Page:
The program covers routine care, including check-ups and vaccinations, as well as prescriptions and hospital care. Services are provided at low or no cost for families with incomes less than twice the poverty level, or about $40,000 a year for a family of three.

(The implementation of the program in Maryland is a little different. Under federal Medicaid “maintenance of effort” rules, kids can’t be kicked out unless the federal government approves such an action. But if that doesn’t happen and federal funding isn’t renewed, the state would have to pay a portion of the 88 percent of the program that now comes from the feds. Covering the estimated 140,000 kids in the state who benefit from CHIP could be expensive.)

Despite widespread and bipartisan support for CHIP, which rose from the ashes of President Bill Clinton’s failed national healthcare initiative, Congress is simply distracted at the moment, especially with its own failed attempts to repeal and replace Obamacare.

A version of the bill now in the House would help offset the $118.5 billion cost over five years of the program by making senior citizens who earn more than half a million dollars annually pay higher Medicare premiums than other senior citizens pay. The reconciliation between the two versions of the reauthorization should be pretty quick, provided Congress acts.

But in the meantime, some states are scrambling to find funding. Federal officials on Monday approved a $3.6 million emergency infusion for Minnesota after the state’s human services chief warned that pregnant women and some children were at imminent risk of losing health care coverage under CHIP, the New York Times reported.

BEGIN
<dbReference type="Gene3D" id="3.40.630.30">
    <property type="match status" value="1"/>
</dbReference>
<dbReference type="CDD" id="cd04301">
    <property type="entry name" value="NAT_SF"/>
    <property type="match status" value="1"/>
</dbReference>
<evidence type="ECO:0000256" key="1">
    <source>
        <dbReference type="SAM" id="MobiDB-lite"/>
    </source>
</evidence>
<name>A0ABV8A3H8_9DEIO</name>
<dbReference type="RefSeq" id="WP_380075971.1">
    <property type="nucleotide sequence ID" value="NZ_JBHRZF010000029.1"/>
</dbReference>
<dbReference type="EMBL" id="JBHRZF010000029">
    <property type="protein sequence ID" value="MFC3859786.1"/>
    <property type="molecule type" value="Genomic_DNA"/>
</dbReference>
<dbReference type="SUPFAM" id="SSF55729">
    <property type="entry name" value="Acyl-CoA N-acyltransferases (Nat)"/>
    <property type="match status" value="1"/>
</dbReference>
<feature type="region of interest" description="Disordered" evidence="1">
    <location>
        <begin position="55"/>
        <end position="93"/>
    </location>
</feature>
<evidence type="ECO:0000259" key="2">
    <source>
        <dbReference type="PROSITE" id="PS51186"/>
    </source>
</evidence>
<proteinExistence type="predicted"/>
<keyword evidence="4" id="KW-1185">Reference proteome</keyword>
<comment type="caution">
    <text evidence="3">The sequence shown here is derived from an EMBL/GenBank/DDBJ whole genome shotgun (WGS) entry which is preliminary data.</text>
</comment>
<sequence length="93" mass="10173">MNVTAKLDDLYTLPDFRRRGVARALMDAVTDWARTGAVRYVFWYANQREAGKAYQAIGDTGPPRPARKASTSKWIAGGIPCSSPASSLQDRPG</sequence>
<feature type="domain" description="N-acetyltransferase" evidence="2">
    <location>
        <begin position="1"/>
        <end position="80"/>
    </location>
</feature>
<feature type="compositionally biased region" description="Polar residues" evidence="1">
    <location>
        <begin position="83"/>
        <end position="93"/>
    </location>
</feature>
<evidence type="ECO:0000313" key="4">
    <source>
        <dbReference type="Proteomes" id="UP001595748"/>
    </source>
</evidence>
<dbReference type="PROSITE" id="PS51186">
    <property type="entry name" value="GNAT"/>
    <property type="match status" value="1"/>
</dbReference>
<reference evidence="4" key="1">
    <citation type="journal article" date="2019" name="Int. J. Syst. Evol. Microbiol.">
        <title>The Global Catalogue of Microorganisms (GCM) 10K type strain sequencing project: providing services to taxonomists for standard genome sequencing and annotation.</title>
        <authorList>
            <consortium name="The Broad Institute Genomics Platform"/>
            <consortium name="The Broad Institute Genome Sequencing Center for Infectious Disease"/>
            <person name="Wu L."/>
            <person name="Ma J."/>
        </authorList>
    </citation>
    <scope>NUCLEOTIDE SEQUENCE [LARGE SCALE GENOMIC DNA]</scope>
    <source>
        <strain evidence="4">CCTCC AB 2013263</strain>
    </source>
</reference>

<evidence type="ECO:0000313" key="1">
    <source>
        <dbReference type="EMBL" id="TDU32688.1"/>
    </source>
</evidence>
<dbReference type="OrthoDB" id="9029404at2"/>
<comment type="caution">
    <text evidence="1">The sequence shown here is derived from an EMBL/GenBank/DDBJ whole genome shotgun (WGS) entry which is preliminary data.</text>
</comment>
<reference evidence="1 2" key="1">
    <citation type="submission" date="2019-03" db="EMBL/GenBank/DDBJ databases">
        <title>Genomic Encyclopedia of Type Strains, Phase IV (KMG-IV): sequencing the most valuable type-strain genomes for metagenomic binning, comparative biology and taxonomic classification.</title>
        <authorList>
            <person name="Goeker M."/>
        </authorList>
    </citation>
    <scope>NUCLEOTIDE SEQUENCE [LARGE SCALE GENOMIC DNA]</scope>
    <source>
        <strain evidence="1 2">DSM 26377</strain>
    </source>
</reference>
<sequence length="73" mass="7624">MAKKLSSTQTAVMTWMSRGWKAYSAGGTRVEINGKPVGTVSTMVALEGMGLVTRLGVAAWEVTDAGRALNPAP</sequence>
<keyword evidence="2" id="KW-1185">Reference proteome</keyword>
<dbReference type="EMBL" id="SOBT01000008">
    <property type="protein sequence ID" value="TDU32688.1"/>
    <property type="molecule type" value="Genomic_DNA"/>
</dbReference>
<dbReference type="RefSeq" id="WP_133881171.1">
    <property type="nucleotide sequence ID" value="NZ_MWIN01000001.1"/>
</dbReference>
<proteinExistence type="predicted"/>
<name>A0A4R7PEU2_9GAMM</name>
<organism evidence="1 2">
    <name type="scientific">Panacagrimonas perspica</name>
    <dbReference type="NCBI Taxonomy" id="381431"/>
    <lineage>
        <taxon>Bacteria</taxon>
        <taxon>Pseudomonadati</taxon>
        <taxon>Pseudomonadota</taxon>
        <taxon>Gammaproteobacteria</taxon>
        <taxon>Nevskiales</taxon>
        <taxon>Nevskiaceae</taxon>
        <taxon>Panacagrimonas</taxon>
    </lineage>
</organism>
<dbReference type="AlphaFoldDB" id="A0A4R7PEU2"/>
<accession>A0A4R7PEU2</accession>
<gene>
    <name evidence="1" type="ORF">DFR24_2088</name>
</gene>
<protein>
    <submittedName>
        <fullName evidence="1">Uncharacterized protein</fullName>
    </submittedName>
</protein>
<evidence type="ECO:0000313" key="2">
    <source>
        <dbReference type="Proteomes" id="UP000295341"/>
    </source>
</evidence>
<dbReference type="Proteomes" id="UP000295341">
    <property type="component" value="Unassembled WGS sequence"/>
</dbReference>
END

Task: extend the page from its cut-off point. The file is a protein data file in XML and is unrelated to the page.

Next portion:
“We know that there is a desire in Congress to provide the funds, but we have heard that same sentiment all through the spring and the summer,” the paper quoted Nathan Checketts, the deputy director of the Utah Health Department, as saying. “Congress needs to get this done as soon as possible, so states do not have to begin notifying people that their coverage may end.”

It’ll happen, eventually, because the program enjoys strong support from all sides of our political aisles. Some states might start notifying people as early as next month that their health insurance coverage could run out if reauthorization doesn’t get all the way through Congress before then. But the urgency in Washington is apparent on this one.

“If making sure that every child in America has access to health care, if that is not a priority, what is?” the Times quoted Rep Jan Schakowsky, Democrat of Illinois, as asking. “Families are waiting anxiously while their health security is hanging in the balance.”

About the Author

Paul Katula
Paul Katula is the executive editor of the Voxitatis Research Foundation, which publishes this blog. For more information, see the About page.